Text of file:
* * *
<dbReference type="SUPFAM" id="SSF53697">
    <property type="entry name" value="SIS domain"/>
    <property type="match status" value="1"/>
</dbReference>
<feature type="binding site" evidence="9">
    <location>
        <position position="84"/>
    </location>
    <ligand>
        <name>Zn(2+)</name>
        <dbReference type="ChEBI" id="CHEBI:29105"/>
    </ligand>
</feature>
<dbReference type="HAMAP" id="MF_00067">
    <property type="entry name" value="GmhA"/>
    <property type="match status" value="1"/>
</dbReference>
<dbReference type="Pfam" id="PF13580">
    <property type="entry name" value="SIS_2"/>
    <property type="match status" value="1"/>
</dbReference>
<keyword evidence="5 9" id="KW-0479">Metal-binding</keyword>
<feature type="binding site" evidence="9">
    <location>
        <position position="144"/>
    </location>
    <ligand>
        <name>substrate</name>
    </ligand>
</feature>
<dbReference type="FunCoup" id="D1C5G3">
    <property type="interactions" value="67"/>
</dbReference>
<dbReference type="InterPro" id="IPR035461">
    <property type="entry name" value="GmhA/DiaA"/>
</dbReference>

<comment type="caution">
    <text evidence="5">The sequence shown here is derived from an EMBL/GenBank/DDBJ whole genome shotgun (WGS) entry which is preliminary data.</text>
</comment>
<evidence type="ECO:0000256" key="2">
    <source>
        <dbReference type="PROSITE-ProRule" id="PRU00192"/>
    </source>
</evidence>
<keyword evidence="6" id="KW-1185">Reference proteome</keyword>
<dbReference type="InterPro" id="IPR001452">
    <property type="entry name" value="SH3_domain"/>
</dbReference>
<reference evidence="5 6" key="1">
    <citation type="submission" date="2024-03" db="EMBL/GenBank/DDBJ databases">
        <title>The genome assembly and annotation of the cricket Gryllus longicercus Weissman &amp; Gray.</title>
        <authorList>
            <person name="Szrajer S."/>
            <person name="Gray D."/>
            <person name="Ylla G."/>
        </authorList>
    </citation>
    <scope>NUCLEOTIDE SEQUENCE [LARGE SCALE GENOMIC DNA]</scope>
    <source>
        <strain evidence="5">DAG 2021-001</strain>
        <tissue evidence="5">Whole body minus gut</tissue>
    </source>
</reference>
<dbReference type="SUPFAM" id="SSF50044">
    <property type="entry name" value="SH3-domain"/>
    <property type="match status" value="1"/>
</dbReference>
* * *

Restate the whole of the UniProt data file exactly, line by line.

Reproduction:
<dbReference type="SUPFAM" id="SSF53697">
    <property type="entry name" value="SIS domain"/>
    <property type="match status" value="1"/>
</dbReference>
<feature type="binding site" evidence="9">
    <location>
        <position position="84"/>
    </location>
    <ligand>
        <name>Zn(2+)</name>
        <dbReference type="ChEBI" id="CHEBI:29105"/>
    </ligand>
</feature>
<dbReference type="HAMAP" id="MF_00067">
    <property type="entry name" value="GmhA"/>
    <property type="match status" value="1"/>
</dbReference>
<dbReference type="Pfam" id="PF13580">
    <property type="entry name" value="SIS_2"/>
    <property type="match status" value="1"/>
</dbReference>
<keyword evidence="5 9" id="KW-0479">Metal-binding</keyword>
<feature type="binding site" evidence="9">
    <location>
        <position position="144"/>
    </location>
    <ligand>
        <name>substrate</name>
    </ligand>
</feature>
<dbReference type="FunCoup" id="D1C5G3">
    <property type="interactions" value="67"/>
</dbReference>
<dbReference type="InterPro" id="IPR035461">
    <property type="entry name" value="GmhA/DiaA"/>
</dbReference>

<comment type="caution">
    <text evidence="5">The sequence shown here is derived from an EMBL/GenBank/DDBJ whole genome shotgun (WGS) entry which is preliminary data.</text>
</comment>
<evidence type="ECO:0000256" key="2">
    <source>
        <dbReference type="PROSITE-ProRule" id="PRU00192"/>
    </source>
</evidence>
<keyword evidence="6" id="KW-1185">Reference proteome</keyword>
<dbReference type="InterPro" id="IPR001452">
    <property type="entry name" value="SH3_domain"/>
</dbReference>
<reference evidence="5 6" key="1">
    <citation type="submission" date="2024-03" db="EMBL/GenBank/DDBJ databases">
        <title>The genome assembly and annotation of the cricket Gryllus longicercus Weissman &amp; Gray.</title>
        <authorList>
            <person name="Szrajer S."/>
            <person name="Gray D."/>
            <person name="Ylla G."/>
        </authorList>
    </citation>
    <scope>NUCLEOTIDE SEQUENCE [LARGE SCALE GENOMIC DNA]</scope>
    <source>
        <strain evidence="5">DAG 2021-001</strain>
        <tissue evidence="5">Whole body minus gut</tissue>
    </source>
</reference>
<dbReference type="SUPFAM" id="SSF50044">
    <property type="entry name" value="SH3-domain"/>
    <property type="match status" value="1"/>
</dbReference>